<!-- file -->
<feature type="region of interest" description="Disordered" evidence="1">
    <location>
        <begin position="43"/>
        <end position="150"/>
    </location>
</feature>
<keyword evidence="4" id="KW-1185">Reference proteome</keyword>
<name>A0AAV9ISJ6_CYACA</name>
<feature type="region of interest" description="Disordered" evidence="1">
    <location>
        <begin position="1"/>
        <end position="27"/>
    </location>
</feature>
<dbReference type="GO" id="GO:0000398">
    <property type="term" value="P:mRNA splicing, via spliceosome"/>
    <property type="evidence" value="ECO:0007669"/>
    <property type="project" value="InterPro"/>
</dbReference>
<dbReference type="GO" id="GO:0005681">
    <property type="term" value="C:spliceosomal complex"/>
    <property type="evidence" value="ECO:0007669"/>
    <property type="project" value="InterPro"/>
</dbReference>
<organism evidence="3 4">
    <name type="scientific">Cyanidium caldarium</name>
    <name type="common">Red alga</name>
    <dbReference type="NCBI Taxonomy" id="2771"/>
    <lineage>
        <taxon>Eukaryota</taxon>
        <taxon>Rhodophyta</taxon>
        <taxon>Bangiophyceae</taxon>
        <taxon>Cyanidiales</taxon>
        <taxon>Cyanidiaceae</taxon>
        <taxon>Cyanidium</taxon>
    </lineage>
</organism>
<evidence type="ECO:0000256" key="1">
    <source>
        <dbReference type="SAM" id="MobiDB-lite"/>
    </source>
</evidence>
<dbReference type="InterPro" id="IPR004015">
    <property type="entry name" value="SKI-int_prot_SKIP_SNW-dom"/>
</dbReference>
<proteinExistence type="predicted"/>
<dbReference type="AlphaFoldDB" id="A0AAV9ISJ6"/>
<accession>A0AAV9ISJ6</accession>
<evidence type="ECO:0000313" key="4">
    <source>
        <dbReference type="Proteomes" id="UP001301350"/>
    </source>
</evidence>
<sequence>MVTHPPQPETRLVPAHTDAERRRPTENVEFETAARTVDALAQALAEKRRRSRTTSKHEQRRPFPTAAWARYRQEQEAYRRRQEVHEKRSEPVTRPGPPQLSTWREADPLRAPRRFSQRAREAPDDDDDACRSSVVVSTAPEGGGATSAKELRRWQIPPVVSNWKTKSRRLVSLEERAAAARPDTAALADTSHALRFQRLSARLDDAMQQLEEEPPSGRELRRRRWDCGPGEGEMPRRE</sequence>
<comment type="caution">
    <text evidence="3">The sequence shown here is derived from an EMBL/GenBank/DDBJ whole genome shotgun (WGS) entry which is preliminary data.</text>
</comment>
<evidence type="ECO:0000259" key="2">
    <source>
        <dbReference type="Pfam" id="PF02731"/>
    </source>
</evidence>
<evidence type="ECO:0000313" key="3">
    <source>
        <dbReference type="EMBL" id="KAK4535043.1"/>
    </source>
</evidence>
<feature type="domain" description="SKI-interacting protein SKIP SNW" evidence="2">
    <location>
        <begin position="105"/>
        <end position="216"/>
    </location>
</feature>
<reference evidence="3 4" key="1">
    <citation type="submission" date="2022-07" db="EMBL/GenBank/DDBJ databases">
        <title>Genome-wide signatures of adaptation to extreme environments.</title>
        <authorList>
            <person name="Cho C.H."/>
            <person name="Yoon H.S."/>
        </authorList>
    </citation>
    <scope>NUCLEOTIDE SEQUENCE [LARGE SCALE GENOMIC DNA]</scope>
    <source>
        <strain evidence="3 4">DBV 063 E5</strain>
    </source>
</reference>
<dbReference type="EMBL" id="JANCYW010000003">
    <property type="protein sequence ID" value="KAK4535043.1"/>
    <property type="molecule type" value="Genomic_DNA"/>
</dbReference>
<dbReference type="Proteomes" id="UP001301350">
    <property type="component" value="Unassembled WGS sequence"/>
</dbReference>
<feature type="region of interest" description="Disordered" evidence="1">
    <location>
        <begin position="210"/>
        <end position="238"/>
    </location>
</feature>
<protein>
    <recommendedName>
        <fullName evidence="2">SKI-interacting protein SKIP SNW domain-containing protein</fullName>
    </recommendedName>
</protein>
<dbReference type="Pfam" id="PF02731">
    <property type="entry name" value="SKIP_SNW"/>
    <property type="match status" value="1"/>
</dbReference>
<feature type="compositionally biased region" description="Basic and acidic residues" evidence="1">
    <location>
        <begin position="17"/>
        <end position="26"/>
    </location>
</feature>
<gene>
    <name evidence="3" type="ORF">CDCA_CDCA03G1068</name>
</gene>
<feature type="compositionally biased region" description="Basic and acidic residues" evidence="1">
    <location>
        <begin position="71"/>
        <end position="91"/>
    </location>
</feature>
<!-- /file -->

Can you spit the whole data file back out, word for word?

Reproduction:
<feature type="region of interest" description="Disordered" evidence="1">
    <location>
        <begin position="43"/>
        <end position="150"/>
    </location>
</feature>
<keyword evidence="4" id="KW-1185">Reference proteome</keyword>
<name>A0AAV9ISJ6_CYACA</name>
<feature type="region of interest" description="Disordered" evidence="1">
    <location>
        <begin position="1"/>
        <end position="27"/>
    </location>
</feature>
<dbReference type="GO" id="GO:0000398">
    <property type="term" value="P:mRNA splicing, via spliceosome"/>
    <property type="evidence" value="ECO:0007669"/>
    <property type="project" value="InterPro"/>
</dbReference>
<dbReference type="GO" id="GO:0005681">
    <property type="term" value="C:spliceosomal complex"/>
    <property type="evidence" value="ECO:0007669"/>
    <property type="project" value="InterPro"/>
</dbReference>
<organism evidence="3 4">
    <name type="scientific">Cyanidium caldarium</name>
    <name type="common">Red alga</name>
    <dbReference type="NCBI Taxonomy" id="2771"/>
    <lineage>
        <taxon>Eukaryota</taxon>
        <taxon>Rhodophyta</taxon>
        <taxon>Bangiophyceae</taxon>
        <taxon>Cyanidiales</taxon>
        <taxon>Cyanidiaceae</taxon>
        <taxon>Cyanidium</taxon>
    </lineage>
</organism>
<evidence type="ECO:0000256" key="1">
    <source>
        <dbReference type="SAM" id="MobiDB-lite"/>
    </source>
</evidence>
<dbReference type="InterPro" id="IPR004015">
    <property type="entry name" value="SKI-int_prot_SKIP_SNW-dom"/>
</dbReference>
<proteinExistence type="predicted"/>
<dbReference type="AlphaFoldDB" id="A0AAV9ISJ6"/>
<accession>A0AAV9ISJ6</accession>
<evidence type="ECO:0000313" key="4">
    <source>
        <dbReference type="Proteomes" id="UP001301350"/>
    </source>
</evidence>
<sequence>MVTHPPQPETRLVPAHTDAERRRPTENVEFETAARTVDALAQALAEKRRRSRTTSKHEQRRPFPTAAWARYRQEQEAYRRRQEVHEKRSEPVTRPGPPQLSTWREADPLRAPRRFSQRAREAPDDDDDACRSSVVVSTAPEGGGATSAKELRRWQIPPVVSNWKTKSRRLVSLEERAAAARPDTAALADTSHALRFQRLSARLDDAMQQLEEEPPSGRELRRRRWDCGPGEGEMPRRE</sequence>
<comment type="caution">
    <text evidence="3">The sequence shown here is derived from an EMBL/GenBank/DDBJ whole genome shotgun (WGS) entry which is preliminary data.</text>
</comment>
<evidence type="ECO:0000259" key="2">
    <source>
        <dbReference type="Pfam" id="PF02731"/>
    </source>
</evidence>
<evidence type="ECO:0000313" key="3">
    <source>
        <dbReference type="EMBL" id="KAK4535043.1"/>
    </source>
</evidence>
<feature type="domain" description="SKI-interacting protein SKIP SNW" evidence="2">
    <location>
        <begin position="105"/>
        <end position="216"/>
    </location>
</feature>
<reference evidence="3 4" key="1">
    <citation type="submission" date="2022-07" db="EMBL/GenBank/DDBJ databases">
        <title>Genome-wide signatures of adaptation to extreme environments.</title>
        <authorList>
            <person name="Cho C.H."/>
            <person name="Yoon H.S."/>
        </authorList>
    </citation>
    <scope>NUCLEOTIDE SEQUENCE [LARGE SCALE GENOMIC DNA]</scope>
    <source>
        <strain evidence="3 4">DBV 063 E5</strain>
    </source>
</reference>
<dbReference type="EMBL" id="JANCYW010000003">
    <property type="protein sequence ID" value="KAK4535043.1"/>
    <property type="molecule type" value="Genomic_DNA"/>
</dbReference>
<dbReference type="Proteomes" id="UP001301350">
    <property type="component" value="Unassembled WGS sequence"/>
</dbReference>
<feature type="region of interest" description="Disordered" evidence="1">
    <location>
        <begin position="210"/>
        <end position="238"/>
    </location>
</feature>
<protein>
    <recommendedName>
        <fullName evidence="2">SKI-interacting protein SKIP SNW domain-containing protein</fullName>
    </recommendedName>
</protein>
<dbReference type="Pfam" id="PF02731">
    <property type="entry name" value="SKIP_SNW"/>
    <property type="match status" value="1"/>
</dbReference>
<feature type="compositionally biased region" description="Basic and acidic residues" evidence="1">
    <location>
        <begin position="17"/>
        <end position="26"/>
    </location>
</feature>
<gene>
    <name evidence="3" type="ORF">CDCA_CDCA03G1068</name>
</gene>
<feature type="compositionally biased region" description="Basic and acidic residues" evidence="1">
    <location>
        <begin position="71"/>
        <end position="91"/>
    </location>
</feature>